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Energy stocks lead an early decline on Wall Street

U.S. stocks are mostly lower in morning trading, led by energy companies as the price of oil drops. Hotel operators Starwood and Marriott are sliding after Anbang Insurance, the Chinese company that sought to buy Starwood, walked away from its offer.

KEEPING SCORE: The Dow Jones industrial average was little changed at 17,688 as of 10:20 a.m. Eastern time. The Standard & Poor’s 500 index dipped three points, or 0.2 percent, to 2,056. The Nasdaq composite index was flat at 4,869.

OIL: Energy prices dropped as investors grew pessimistic about the fate of a proposed deal for major oil-producing nations to reduce production. Benchmark U.S. crude fell $1.50, or 3.9 percent, to $36.84 per barrel in New York. Brent crude, used to price international oils, dropped $1.68, or 4.2 percent, to $38.65 a barrel in London.

Chevron lost $1.67, or 1.7 percent, to $93.74 and Exxon Mobil fell $1, or 1.2 percent, to $82.59. Marathon Oil retreated 53 cents, or 4.8 percent, to $10.60.

HIRING CONTINUES: The U.S. government reported that private employers added 215,000 jobs in March, a bit more than expected. That shows employers are confident enough to add staff even though overall economic growth has slowed down. More people also looked for work and pay ticked higher.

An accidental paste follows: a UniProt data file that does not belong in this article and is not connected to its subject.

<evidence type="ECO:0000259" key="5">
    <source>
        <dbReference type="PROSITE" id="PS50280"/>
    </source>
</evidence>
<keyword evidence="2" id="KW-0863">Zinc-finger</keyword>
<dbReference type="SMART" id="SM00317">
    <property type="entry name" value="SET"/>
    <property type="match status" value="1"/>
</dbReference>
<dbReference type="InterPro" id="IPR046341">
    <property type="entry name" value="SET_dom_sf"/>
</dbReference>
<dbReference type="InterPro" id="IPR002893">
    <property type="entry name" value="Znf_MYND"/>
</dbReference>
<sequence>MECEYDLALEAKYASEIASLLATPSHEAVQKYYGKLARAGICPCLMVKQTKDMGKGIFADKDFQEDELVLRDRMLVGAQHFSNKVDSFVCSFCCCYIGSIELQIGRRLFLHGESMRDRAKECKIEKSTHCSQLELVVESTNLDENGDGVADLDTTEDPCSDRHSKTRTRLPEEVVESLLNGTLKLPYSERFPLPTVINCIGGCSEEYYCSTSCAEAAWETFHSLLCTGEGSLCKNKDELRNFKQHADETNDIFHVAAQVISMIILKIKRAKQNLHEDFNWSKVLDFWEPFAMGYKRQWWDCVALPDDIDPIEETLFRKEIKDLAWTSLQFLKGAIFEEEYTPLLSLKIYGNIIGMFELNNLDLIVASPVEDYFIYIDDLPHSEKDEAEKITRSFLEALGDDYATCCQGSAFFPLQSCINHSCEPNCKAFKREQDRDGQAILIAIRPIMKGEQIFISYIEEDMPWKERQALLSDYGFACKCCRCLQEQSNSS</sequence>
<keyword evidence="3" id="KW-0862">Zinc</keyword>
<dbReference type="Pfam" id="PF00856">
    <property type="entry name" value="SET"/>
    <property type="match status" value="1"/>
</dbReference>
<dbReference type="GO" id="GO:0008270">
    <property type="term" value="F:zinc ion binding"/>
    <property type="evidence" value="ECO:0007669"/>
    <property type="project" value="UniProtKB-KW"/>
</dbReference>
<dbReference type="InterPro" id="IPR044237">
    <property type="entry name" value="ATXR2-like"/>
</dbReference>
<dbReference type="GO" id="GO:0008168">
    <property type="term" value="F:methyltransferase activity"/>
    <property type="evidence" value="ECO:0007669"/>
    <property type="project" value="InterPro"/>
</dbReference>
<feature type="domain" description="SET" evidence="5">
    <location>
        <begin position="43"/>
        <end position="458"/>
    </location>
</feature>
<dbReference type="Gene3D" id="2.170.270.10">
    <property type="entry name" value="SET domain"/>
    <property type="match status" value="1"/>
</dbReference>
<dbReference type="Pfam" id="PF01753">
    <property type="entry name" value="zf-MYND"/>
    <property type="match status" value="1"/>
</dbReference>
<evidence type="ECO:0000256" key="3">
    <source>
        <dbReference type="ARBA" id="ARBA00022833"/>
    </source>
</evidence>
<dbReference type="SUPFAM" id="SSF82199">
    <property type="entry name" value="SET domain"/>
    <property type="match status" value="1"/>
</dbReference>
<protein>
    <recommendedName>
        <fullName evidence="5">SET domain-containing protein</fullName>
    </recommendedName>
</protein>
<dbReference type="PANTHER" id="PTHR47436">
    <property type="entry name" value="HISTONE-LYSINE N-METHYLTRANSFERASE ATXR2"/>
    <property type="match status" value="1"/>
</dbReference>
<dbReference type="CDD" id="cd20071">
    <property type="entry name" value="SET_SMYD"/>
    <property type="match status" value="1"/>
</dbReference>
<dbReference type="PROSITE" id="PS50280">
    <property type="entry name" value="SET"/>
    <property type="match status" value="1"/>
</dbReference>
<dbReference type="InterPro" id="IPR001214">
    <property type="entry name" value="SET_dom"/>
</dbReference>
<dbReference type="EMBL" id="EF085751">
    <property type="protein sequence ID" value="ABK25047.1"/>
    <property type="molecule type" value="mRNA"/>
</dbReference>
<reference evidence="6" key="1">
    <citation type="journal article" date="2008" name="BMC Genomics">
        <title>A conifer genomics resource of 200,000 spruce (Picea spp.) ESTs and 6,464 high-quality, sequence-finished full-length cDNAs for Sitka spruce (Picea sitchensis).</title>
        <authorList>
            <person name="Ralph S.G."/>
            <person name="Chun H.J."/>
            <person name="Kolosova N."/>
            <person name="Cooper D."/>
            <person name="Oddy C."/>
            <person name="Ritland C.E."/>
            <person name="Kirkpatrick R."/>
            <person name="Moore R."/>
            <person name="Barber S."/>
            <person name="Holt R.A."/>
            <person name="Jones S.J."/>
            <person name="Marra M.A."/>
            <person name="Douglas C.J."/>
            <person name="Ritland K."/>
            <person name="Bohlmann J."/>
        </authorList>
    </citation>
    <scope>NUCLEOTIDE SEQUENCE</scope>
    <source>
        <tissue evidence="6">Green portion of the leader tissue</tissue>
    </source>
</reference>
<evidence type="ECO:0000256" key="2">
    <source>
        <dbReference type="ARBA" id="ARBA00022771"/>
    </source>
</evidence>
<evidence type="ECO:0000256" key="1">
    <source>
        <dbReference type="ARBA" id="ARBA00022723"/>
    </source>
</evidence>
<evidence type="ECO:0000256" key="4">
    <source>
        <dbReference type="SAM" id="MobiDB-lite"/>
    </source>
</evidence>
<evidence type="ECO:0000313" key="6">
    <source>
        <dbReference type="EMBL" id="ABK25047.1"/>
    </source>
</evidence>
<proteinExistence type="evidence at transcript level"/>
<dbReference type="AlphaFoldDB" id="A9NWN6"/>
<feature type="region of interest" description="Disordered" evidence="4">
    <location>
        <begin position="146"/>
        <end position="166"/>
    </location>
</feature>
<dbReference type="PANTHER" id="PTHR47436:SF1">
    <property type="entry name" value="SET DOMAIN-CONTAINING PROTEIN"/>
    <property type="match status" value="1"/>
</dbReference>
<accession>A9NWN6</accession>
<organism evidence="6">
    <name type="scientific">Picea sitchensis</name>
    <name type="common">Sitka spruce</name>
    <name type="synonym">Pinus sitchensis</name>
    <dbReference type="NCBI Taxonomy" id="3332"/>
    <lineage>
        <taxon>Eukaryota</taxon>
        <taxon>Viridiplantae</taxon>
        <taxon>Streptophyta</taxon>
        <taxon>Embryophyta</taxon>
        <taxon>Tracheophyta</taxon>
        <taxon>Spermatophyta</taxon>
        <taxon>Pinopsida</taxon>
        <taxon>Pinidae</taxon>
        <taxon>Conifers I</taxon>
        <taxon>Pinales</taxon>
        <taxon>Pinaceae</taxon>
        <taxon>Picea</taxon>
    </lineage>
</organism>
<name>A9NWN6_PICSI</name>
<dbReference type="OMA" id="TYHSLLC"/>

ANBANG SAYS BYE: Just days after it offered to buy Starwood Hotels for $15 billion, a consortium led by Anbang Insurance Group ended its bid. Starwood had accepted a $14 billion offer from Marriott but said Anbang’s bid was better.

Starwood fell $3.52, or 4.2 percent, to $79.91 and Marriott lost $3.45, or 4.8 percent, to $67.73. The deal would create the biggest hotel chain in the world. Hilton shed 62 cents, or 2.8 percent, to $21.90 and Hyatt declined 81 cents, or 1.6 percent, to $48.68.

HITTING THE GAS: Tesla Motors gained $10.43, or 4.5 percent, to $240.20. The electric car company said it received 135,000 orders for Model 3, the new, lower-priced vehicle it announced on Thursday.

OUTPERFORMING: Retailer Urban Outfitters disclosed strong sales at its older stores, and the stock added $1.23, or 3.7 percent, to $34.32. Urban Outfitters is the best-performing stock on the S&P 500 index this year, as its value has surged 51 percent.

GOING SOUR: Smartphone maker Blackberry reported disappointing quarterly results, with sales that fell far short of estimates. Its stock gave up 63 cents, or 7.8 percent, to $7.46.

OVERSEAS: Stocks overseas tumbled. Germany’s DAX and the CAC-40 in France both tumbled 2.7 percent, and in Britain, the FTSE 100 lost 1.3 percent. Tokyo’s Nikkei 225 sank 3.6 percent, while South Korea’s Kospi fell 1.1 percent. Hong Kong’s Hang Seng index declined 1.3 percent. Asian markets were hit by weak Japanese economic data. Japan’s big exporters have been hit by a double whammy of a slowing Chinese economy and a rising yen.

BONDS, CURRENCIES: Bond prices fell. The yield on the 10-year U.S. Treasury note rolse to 1.79 percent from 1.77 percent. The dollar fell to 112.07 yen from 112.53 yen, while the euro dipped to $1.1378 from $1.1387.

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